The closest we can get to an insider's account comes from the literature of medieval Ireland. The link between the oral and written traditions there, and to some extent also in Wales, suggests that cultural continuity in certain aspects of society was maintained, surviving even the introduction of Christianity.
Continuity can be demonstrated most easily in the specialised objects and equipment associated with drinking and feasting. Vessels made of bronze, gold, wood, horn and pottery are described in the Irish literature, and these correspond to archaeological finds from the early Iron Age on the Continent and in the British Isles.
The political symbolism of drinking, particularly the connection between laith (Irish for liquor) and flaith (Irish for sovereignty or lordship), appear to have been maintained through time as well. Drinking horns, such as those found at Hochdorf, are frequently referred to as symbols of authority and kingship in Irish poetry, and as late as the 15th century a 300-year-old drinking horn was cited by the Kavanagh family as the basis for their claim to the kingship of Leinster.
The connection between the right to rule and the ability to host a feast at which alcoholic beverages are distributed is a constant in the Irish and Welsh literature. In the Irish Baile in Scail, for example, Conn and his followers are brought by the Phantom before a seated girl wearing a gold crown, with a silver vat in front of her, and a vessel of gold and a gold cup. As in most accounts of such inauguration feasts, the girl is the personification of Ireland, and whoever she offers the ale of sovereignty to will become king in a symbolic wedding ritual.
The girl asks the Phantom to whom the cup of derg flaith (red ale) should be given, and the Phantom indicates Conn. One by one Conn's descendants file past, each name being recorded in ogam script by poets on four staves of yew. When the Phantom and the girl disappear, the drinking equipment that validates Conn's right to rule remains with him as a symbol of his authority.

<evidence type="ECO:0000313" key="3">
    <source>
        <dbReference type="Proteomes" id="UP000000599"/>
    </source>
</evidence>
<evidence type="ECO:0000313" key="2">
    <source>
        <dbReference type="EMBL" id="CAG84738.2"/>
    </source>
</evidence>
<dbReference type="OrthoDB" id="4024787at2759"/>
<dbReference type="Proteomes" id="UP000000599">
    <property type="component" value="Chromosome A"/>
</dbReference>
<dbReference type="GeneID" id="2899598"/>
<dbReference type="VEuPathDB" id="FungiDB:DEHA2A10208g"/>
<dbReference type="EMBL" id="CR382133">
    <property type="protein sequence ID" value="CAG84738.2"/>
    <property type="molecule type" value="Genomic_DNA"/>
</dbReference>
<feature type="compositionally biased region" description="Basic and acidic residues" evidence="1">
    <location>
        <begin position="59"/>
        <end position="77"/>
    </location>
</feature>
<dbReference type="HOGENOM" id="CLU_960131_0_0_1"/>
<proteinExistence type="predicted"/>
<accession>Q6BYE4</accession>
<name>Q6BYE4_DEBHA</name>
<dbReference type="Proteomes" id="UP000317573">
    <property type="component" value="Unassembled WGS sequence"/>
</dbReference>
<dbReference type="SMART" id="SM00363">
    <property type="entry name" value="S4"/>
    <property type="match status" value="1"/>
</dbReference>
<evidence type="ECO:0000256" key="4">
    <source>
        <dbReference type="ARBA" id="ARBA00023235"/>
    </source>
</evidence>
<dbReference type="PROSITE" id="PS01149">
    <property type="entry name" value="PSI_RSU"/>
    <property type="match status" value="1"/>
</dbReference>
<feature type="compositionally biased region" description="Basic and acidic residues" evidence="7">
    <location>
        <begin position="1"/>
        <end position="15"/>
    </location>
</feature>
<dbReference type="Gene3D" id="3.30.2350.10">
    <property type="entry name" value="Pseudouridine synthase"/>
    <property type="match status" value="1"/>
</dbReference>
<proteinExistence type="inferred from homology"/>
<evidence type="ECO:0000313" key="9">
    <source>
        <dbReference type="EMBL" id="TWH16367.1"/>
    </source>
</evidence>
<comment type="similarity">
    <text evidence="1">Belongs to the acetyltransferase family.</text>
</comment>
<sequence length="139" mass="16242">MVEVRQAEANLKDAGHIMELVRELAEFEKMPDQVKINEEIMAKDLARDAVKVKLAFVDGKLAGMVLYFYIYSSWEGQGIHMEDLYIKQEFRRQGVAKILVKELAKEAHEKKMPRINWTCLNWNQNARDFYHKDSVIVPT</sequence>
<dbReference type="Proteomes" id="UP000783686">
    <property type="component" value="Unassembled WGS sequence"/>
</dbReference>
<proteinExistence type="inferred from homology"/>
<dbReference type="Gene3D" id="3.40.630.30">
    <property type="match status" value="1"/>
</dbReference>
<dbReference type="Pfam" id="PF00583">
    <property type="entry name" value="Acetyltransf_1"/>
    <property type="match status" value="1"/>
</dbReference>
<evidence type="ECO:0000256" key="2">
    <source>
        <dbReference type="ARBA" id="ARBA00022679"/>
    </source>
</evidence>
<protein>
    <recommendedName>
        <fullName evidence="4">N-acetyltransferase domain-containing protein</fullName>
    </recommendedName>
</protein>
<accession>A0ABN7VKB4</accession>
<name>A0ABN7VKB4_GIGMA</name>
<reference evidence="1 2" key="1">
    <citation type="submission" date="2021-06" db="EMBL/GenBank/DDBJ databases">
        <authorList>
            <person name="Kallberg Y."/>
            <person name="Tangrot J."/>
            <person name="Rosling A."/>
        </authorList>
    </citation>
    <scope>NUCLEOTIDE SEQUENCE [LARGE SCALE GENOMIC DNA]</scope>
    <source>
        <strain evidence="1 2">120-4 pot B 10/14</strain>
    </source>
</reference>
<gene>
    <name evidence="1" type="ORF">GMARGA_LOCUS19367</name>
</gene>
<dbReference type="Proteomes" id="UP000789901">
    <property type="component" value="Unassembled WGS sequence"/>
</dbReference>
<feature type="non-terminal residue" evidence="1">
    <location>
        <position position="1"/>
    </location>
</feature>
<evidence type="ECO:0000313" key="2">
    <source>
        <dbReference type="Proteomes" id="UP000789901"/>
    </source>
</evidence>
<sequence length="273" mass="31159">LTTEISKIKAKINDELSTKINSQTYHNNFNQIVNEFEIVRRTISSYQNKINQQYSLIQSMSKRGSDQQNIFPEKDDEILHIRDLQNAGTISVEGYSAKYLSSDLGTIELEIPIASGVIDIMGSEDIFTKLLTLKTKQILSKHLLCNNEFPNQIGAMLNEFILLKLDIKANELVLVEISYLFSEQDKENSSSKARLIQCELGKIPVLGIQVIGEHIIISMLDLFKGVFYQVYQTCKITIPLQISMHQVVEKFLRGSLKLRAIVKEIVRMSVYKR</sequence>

In another example from the Welsh Mabinogion, Pwyll, Lord of Dyfed, is about to celebrate his marriage to Rhiannon when his rival Gwawl appears on the scene and claims both Rhiannon and the wedding or inauguration feast. Pwyll, in a fit of prenuptial generosity, had promised Gwawl 'anything'. Rhiannon, however, argues that while she may be Pwyll's to 'give', the feast belongs to her as the daughter of the previous king, and she has already promised it to the assembly.
Since Gwawl cannot get both Rhiannon and the feast (ie, the symbol of sovereignty), he consents to wait a year and a day until a new feast can be prepared, and of course in that time Pwyll and Rhiannon hatch a plan to outwit him. Ultimately Pwyll gets Rhiannon and the wedding feast, and through them, the kingdom. The symbolic meaning of alcohol in Iron Age Europe can be partly reconstructed. Alcoholic drinks play a ritual role in many societies, the consumption of wine during Catholic Mass being one example among many. All alcoholic drinks are mood-altering substances, and in many cultures are considered as a way of communing with some form of Otherworld.
This may explain in part why alcoholic drinks are included as grave goods in the burials of Iron Age chieftains. Their inclusion may also imply the leader's right to rule in the Otherworld.
The symbolic value of alcohol over food is underlined by the fact that while alcohol was interred in the Hochdorf grave, no traces of meat or other food were recovered.
DRINK BEFORE HISTORY
There were two alcoholic drinks available to northern European peoples in the pre-Roman Iron Age. One was mead, a fermented honey drink, the other was beer or ale.